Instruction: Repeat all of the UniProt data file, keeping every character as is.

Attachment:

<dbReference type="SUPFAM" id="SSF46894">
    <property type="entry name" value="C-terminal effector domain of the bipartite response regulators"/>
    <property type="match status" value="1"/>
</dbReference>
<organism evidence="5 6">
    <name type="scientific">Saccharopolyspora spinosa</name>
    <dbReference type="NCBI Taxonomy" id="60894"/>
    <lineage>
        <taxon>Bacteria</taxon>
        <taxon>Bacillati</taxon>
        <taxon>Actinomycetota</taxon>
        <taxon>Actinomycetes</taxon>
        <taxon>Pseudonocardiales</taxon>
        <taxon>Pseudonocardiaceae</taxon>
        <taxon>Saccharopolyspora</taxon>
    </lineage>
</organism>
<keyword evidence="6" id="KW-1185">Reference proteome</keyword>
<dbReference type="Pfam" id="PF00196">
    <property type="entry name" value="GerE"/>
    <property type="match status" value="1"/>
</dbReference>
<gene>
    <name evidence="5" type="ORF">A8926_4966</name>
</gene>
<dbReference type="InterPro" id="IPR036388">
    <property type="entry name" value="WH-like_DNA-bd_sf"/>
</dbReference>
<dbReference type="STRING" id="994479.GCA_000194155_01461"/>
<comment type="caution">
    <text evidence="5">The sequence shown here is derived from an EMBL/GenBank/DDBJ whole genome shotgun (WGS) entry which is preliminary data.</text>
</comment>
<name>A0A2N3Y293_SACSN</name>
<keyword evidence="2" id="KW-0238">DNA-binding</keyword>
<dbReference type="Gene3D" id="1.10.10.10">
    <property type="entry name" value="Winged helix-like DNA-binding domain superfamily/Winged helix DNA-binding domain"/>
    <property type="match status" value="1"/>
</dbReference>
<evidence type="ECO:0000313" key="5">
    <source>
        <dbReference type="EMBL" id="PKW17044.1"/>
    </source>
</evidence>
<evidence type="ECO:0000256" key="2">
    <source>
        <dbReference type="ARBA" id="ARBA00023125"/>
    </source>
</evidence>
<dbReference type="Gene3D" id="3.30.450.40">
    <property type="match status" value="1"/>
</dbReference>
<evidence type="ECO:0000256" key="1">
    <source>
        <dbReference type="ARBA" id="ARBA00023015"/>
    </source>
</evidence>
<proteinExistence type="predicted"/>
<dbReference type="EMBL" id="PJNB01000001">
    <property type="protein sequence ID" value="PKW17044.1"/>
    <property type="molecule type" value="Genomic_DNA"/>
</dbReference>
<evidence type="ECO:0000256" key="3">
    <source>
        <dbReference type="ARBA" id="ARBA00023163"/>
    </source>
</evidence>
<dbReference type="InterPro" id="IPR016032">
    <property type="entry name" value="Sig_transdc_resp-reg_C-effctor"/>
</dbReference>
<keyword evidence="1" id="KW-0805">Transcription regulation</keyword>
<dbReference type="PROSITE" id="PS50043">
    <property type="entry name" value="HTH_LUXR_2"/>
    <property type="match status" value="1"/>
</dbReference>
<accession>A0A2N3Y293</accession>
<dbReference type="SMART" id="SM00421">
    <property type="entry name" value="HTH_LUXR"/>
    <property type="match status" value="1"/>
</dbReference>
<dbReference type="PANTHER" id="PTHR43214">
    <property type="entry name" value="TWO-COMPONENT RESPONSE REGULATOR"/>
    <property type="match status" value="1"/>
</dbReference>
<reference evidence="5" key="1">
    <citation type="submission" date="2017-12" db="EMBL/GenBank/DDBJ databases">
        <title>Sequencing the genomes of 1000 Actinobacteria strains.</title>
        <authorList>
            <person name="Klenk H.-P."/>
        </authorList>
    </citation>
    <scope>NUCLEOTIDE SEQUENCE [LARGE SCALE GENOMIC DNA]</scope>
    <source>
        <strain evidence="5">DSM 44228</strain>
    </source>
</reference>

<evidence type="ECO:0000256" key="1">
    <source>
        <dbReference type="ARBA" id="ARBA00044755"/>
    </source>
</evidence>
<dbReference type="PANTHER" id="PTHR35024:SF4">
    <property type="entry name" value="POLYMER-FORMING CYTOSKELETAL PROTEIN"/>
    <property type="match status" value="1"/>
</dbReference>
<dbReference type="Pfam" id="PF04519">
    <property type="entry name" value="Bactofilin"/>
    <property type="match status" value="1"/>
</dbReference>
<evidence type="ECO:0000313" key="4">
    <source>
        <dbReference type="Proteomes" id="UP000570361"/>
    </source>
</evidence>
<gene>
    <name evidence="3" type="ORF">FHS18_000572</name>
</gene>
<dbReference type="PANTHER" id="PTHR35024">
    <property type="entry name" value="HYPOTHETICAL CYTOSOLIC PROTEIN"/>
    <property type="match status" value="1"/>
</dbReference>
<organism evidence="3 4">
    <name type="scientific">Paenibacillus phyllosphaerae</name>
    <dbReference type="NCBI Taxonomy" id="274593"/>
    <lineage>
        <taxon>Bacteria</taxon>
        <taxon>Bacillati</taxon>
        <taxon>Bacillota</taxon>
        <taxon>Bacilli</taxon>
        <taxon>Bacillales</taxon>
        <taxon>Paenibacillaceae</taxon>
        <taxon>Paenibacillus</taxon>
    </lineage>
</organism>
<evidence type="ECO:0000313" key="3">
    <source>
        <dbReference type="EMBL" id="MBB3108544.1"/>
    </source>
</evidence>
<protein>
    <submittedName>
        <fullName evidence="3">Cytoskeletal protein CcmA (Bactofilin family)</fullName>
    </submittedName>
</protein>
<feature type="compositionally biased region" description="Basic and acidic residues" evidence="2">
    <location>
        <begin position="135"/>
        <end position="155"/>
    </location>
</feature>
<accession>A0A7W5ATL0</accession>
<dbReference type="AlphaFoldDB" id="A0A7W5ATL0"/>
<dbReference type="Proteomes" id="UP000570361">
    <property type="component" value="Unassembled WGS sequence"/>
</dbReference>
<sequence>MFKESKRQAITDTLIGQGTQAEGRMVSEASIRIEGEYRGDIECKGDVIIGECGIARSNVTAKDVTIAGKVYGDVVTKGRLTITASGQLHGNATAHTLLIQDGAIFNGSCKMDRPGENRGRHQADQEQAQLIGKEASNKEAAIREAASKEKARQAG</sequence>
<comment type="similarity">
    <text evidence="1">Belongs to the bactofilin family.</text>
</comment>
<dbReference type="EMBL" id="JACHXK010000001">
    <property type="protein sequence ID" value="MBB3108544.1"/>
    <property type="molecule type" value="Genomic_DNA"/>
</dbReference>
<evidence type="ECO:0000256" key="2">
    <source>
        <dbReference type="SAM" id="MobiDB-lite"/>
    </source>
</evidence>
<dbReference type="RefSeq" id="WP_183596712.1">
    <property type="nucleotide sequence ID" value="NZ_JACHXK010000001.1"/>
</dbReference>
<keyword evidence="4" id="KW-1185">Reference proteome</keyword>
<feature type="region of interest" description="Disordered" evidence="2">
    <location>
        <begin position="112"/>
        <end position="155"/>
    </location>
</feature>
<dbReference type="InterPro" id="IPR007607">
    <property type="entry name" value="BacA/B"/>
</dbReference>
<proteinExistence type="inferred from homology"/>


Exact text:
<dbReference type="SUPFAM" id="SSF46894">
    <property type="entry name" value="C-terminal effector domain of the bipartite response regulators"/>
    <property type="match status" value="1"/>
</dbReference>
<organism evidence="5 6">
    <name type="scientific">Saccharopolyspora spinosa</name>
    <dbReference type="NCBI Taxonomy" id="60894"/>
    <lineage>
        <taxon>Bacteria</taxon>
        <taxon>Bacillati</taxon>
        <taxon>Actinomycetota</taxon>
        <taxon>Actinomycetes</taxon>
        <taxon>Pseudonocardiales</taxon>
        <taxon>Pseudonocardiaceae</taxon>
        <taxon>Saccharopolyspora</taxon>
    </lineage>
</organism>
<keyword evidence="6" id="KW-1185">Reference proteome</keyword>
<dbReference type="Pfam" id="PF00196">
    <property type="entry name" value="GerE"/>
    <property type="match status" value="1"/>
</dbReference>
<gene>
    <name evidence="5" type="ORF">A8926_4966</name>
</gene>
<dbReference type="InterPro" id="IPR036388">
    <property type="entry name" value="WH-like_DNA-bd_sf"/>
</dbReference>
<dbReference type="STRING" id="994479.GCA_000194155_01461"/>
<comment type="caution">
    <text evidence="5">The sequence shown here is derived from an EMBL/GenBank/DDBJ whole genome shotgun (WGS) entry which is preliminary data.</text>
</comment>
<name>A0A2N3Y293_SACSN</name>
<keyword evidence="2" id="KW-0238">DNA-binding</keyword>
<dbReference type="Gene3D" id="1.10.10.10">
    <property type="entry name" value="Winged helix-like DNA-binding domain superfamily/Winged helix DNA-binding domain"/>
    <property type="match status" value="1"/>
</dbReference>
<evidence type="ECO:0000313" key="5">
    <source>
        <dbReference type="EMBL" id="PKW17044.1"/>
    </source>
</evidence>
<evidence type="ECO:0000256" key="2">
    <source>
        <dbReference type="ARBA" id="ARBA00023125"/>
    </source>
</evidence>
<dbReference type="Gene3D" id="3.30.450.40">
    <property type="match status" value="1"/>
</dbReference>
<evidence type="ECO:0000256" key="1">
    <source>
        <dbReference type="ARBA" id="ARBA00023015"/>
    </source>
</evidence>
<proteinExistence type="predicted"/>
<dbReference type="EMBL" id="PJNB01000001">
    <property type="protein sequence ID" value="PKW17044.1"/>
    <property type="molecule type" value="Genomic_DNA"/>
</dbReference>
<evidence type="ECO:0000256" key="3">
    <source>
        <dbReference type="ARBA" id="ARBA00023163"/>
    </source>
</evidence>
<dbReference type="InterPro" id="IPR016032">
    <property type="entry name" value="Sig_transdc_resp-reg_C-effctor"/>
</dbReference>
<keyword evidence="1" id="KW-0805">Transcription regulation</keyword>
<dbReference type="PROSITE" id="PS50043">
    <property type="entry name" value="HTH_LUXR_2"/>
    <property type="match status" value="1"/>
</dbReference>
<accession>A0A2N3Y293</accession>
<dbReference type="SMART" id="SM00421">
    <property type="entry name" value="HTH_LUXR"/>
    <property type="match status" value="1"/>
</dbReference>
<dbReference type="PANTHER" id="PTHR43214">
    <property type="entry name" value="TWO-COMPONENT RESPONSE REGULATOR"/>
    <property type="match status" value="1"/>
</dbReference>
<reference evidence="5" key="1">
    <citation type="submission" date="2017-12" db="EMBL/GenBank/DDBJ databases">
        <title>Sequencing the genomes of 1000 Actinobacteria strains.</title>
        <authorList>
            <person name="Klenk H.-P."/>
        </authorList>
    </citation>
    <scope>NUCLEOTIDE SEQUENCE [LARGE SCALE GENOMIC DNA]</scope>
    <source>
        <strain evidence="5">DSM 44228</strain>
    </source>
</reference>

<evidence type="ECO:0000256" key="1">
    <source>
        <dbReference type="ARBA" id="ARBA00044755"/>
    </source>
</evidence>
<dbReference type="PANTHER" id="PTHR35024:SF4">
    <property type="entry name" value="POLYMER-FORMING CYTOSKELETAL PROTEIN"/>
    <property type="match status" value="1"/>
</dbReference>
<dbReference type="Pfam" id="PF04519">
    <property type="entry name" value="Bactofilin"/>
    <property type="match status" value="1"/>
</dbReference>
<evidence type="ECO:0000313" key="4">
    <source>
        <dbReference type="Proteomes" id="UP000570361"/>
    </source>
</evidence>
<gene>
    <name evidence="3" type="ORF">FHS18_000572</name>
</gene>
<dbReference type="PANTHER" id="PTHR35024">
    <property type="entry name" value="HYPOTHETICAL CYTOSOLIC PROTEIN"/>
    <property type="match status" value="1"/>
</dbReference>
<organism evidence="3 4">
    <name type="scientific">Paenibacillus phyllosphaerae</name>
    <dbReference type="NCBI Taxonomy" id="274593"/>
    <lineage>
        <taxon>Bacteria</taxon>
        <taxon>Bacillati</taxon>
        <taxon>Bacillota</taxon>
        <taxon>Bacilli</taxon>
        <taxon>Bacillales</taxon>
        <taxon>Paenibacillaceae</taxon>
        <taxon>Paenibacillus</taxon>
    </lineage>
</organism>
<evidence type="ECO:0000313" key="3">
    <source>
        <dbReference type="EMBL" id="MBB3108544.1"/>
    </source>
</evidence>
<protein>
    <submittedName>
        <fullName evidence="3">Cytoskeletal protein CcmA (Bactofilin family)</fullName>
    </submittedName>
</protein>
<feature type="compositionally biased region" description="Basic and acidic residues" evidence="2">
    <location>
        <begin position="135"/>
        <end position="155"/>
    </location>
</feature>
<accession>A0A7W5ATL0</accession>
<dbReference type="AlphaFoldDB" id="A0A7W5ATL0"/>
<dbReference type="Proteomes" id="UP000570361">
    <property type="component" value="Unassembled WGS sequence"/>
</dbReference>
<sequence>MFKESKRQAITDTLIGQGTQAEGRMVSEASIRIEGEYRGDIECKGDVIIGECGIARSNVTAKDVTIAGKVYGDVVTKGRLTITASGQLHGNATAHTLLIQDGAIFNGSCKMDRPGENRGRHQADQEQAQLIGKEASNKEAAIREAASKEKARQAG</sequence>
<comment type="similarity">
    <text evidence="1">Belongs to the bactofilin family.</text>
</comment>
<dbReference type="EMBL" id="JACHXK010000001">
    <property type="protein sequence ID" value="MBB3108544.1"/>
    <property type="molecule type" value="Genomic_DNA"/>
</dbReference>
<evidence type="ECO:0000256" key="2">
    <source>
        <dbReference type="SAM" id="MobiDB-lite"/>
    </source>
</evidence>
<dbReference type="RefSeq" id="WP_183596712.1">
    <property type="nucleotide sequence ID" value="NZ_JACHXK010000001.1"/>
</dbReference>
<keyword evidence="4" id="KW-1185">Reference proteome</keyword>
<feature type="region of interest" description="Disordered" evidence="2">
    <location>
        <begin position="112"/>
        <end position="155"/>
    </location>
</feature>
<dbReference type="InterPro" id="IPR007607">
    <property type="entry name" value="BacA/B"/>
</dbReference>
<proteinExistence type="inferred from homology"/>